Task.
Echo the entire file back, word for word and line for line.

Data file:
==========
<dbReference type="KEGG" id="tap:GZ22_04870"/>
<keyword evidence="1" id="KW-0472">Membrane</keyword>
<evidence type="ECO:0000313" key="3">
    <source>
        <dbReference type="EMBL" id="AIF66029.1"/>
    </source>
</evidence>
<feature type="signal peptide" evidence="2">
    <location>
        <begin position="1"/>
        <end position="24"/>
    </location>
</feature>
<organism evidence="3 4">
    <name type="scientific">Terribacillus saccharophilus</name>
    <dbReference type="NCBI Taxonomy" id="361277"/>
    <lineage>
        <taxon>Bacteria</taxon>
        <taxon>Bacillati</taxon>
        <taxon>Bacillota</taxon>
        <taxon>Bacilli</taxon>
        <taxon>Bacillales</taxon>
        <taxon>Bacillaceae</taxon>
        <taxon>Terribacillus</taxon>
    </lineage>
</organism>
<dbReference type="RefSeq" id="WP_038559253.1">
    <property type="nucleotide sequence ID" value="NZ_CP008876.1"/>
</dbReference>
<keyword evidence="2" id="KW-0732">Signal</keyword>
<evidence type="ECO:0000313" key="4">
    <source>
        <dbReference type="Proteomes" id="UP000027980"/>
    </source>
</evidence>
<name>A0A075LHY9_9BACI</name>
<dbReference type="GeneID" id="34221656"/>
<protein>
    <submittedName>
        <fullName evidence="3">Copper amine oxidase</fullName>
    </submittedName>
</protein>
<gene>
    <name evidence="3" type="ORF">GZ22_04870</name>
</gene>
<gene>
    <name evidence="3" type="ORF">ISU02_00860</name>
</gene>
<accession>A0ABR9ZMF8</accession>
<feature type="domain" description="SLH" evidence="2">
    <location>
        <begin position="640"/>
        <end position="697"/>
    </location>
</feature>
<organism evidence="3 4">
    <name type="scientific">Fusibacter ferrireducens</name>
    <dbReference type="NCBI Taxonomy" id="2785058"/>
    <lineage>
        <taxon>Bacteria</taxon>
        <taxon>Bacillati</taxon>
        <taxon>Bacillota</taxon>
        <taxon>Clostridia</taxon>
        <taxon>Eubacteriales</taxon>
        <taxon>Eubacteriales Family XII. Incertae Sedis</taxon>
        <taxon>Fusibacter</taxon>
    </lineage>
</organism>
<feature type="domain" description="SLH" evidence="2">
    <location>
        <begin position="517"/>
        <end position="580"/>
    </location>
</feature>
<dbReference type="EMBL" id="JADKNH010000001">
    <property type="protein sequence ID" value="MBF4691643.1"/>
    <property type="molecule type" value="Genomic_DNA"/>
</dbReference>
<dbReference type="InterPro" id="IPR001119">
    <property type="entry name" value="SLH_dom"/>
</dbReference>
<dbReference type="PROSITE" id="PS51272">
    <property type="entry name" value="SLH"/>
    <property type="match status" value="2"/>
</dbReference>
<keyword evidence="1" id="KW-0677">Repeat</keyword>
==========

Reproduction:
<dbReference type="KEGG" id="tap:GZ22_04870"/>
<keyword evidence="1" id="KW-0472">Membrane</keyword>
<evidence type="ECO:0000313" key="3">
    <source>
        <dbReference type="EMBL" id="AIF66029.1"/>
    </source>
</evidence>
<feature type="signal peptide" evidence="2">
    <location>
        <begin position="1"/>
        <end position="24"/>
    </location>
</feature>
<organism evidence="3 4">
    <name type="scientific">Terribacillus saccharophilus</name>
    <dbReference type="NCBI Taxonomy" id="361277"/>
    <lineage>
        <taxon>Bacteria</taxon>
        <taxon>Bacillati</taxon>
        <taxon>Bacillota</taxon>
        <taxon>Bacilli</taxon>
        <taxon>Bacillales</taxon>
        <taxon>Bacillaceae</taxon>
        <taxon>Terribacillus</taxon>
    </lineage>
</organism>
<dbReference type="RefSeq" id="WP_038559253.1">
    <property type="nucleotide sequence ID" value="NZ_CP008876.1"/>
</dbReference>
<keyword evidence="2" id="KW-0732">Signal</keyword>
<evidence type="ECO:0000313" key="4">
    <source>
        <dbReference type="Proteomes" id="UP000027980"/>
    </source>
</evidence>
<name>A0A075LHY9_9BACI</name>
<dbReference type="GeneID" id="34221656"/>
<protein>
    <submittedName>
        <fullName evidence="3">Copper amine oxidase</fullName>
    </submittedName>
</protein>
<gene>
    <name evidence="3" type="ORF">GZ22_04870</name>
</gene>
<gene>
    <name evidence="3" type="ORF">ISU02_00860</name>
</gene>
<accession>A0ABR9ZMF8</accession>
<feature type="domain" description="SLH" evidence="2">
    <location>
        <begin position="640"/>
        <end position="697"/>
    </location>
</feature>
<organism evidence="3 4">
    <name type="scientific">Fusibacter ferrireducens</name>
    <dbReference type="NCBI Taxonomy" id="2785058"/>
    <lineage>
        <taxon>Bacteria</taxon>
        <taxon>Bacillati</taxon>
        <taxon>Bacillota</taxon>
        <taxon>Clostridia</taxon>
        <taxon>Eubacteriales</taxon>
        <taxon>Eubacteriales Family XII. Incertae Sedis</taxon>
        <taxon>Fusibacter</taxon>
    </lineage>
</organism>
<feature type="domain" description="SLH" evidence="2">
    <location>
        <begin position="517"/>
        <end position="580"/>
    </location>
</feature>
<dbReference type="EMBL" id="JADKNH010000001">
    <property type="protein sequence ID" value="MBF4691643.1"/>
    <property type="molecule type" value="Genomic_DNA"/>
</dbReference>
<dbReference type="InterPro" id="IPR001119">
    <property type="entry name" value="SLH_dom"/>
</dbReference>
<dbReference type="PROSITE" id="PS51272">
    <property type="entry name" value="SLH"/>
    <property type="match status" value="2"/>
</dbReference>
<keyword evidence="1" id="KW-0677">Repeat</keyword>